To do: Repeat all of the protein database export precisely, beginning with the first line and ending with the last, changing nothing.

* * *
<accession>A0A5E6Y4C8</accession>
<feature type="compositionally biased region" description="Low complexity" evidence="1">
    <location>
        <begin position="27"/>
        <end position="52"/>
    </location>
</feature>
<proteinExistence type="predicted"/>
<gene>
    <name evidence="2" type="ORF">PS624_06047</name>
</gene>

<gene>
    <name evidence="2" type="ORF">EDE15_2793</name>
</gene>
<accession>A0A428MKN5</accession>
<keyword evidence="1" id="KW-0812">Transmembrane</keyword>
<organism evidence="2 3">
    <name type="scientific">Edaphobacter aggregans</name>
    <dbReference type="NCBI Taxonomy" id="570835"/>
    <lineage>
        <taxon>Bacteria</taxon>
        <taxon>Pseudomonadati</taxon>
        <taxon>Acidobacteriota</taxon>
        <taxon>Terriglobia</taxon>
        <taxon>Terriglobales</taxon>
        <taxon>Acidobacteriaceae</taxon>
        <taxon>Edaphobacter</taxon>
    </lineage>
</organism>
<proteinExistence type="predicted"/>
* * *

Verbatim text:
<accession>A0A5E6Y4C8</accession>
<feature type="compositionally biased region" description="Low complexity" evidence="1">
    <location>
        <begin position="27"/>
        <end position="52"/>
    </location>
</feature>
<proteinExistence type="predicted"/>
<gene>
    <name evidence="2" type="ORF">PS624_06047</name>
</gene>

<gene>
    <name evidence="2" type="ORF">EDE15_2793</name>
</gene>
<accession>A0A428MKN5</accession>
<keyword evidence="1" id="KW-0812">Transmembrane</keyword>
<organism evidence="2 3">
    <name type="scientific">Edaphobacter aggregans</name>
    <dbReference type="NCBI Taxonomy" id="570835"/>
    <lineage>
        <taxon>Bacteria</taxon>
        <taxon>Pseudomonadati</taxon>
        <taxon>Acidobacteriota</taxon>
        <taxon>Terriglobia</taxon>
        <taxon>Terriglobales</taxon>
        <taxon>Acidobacteriaceae</taxon>
        <taxon>Edaphobacter</taxon>
    </lineage>
</organism>
<proteinExistence type="predicted"/>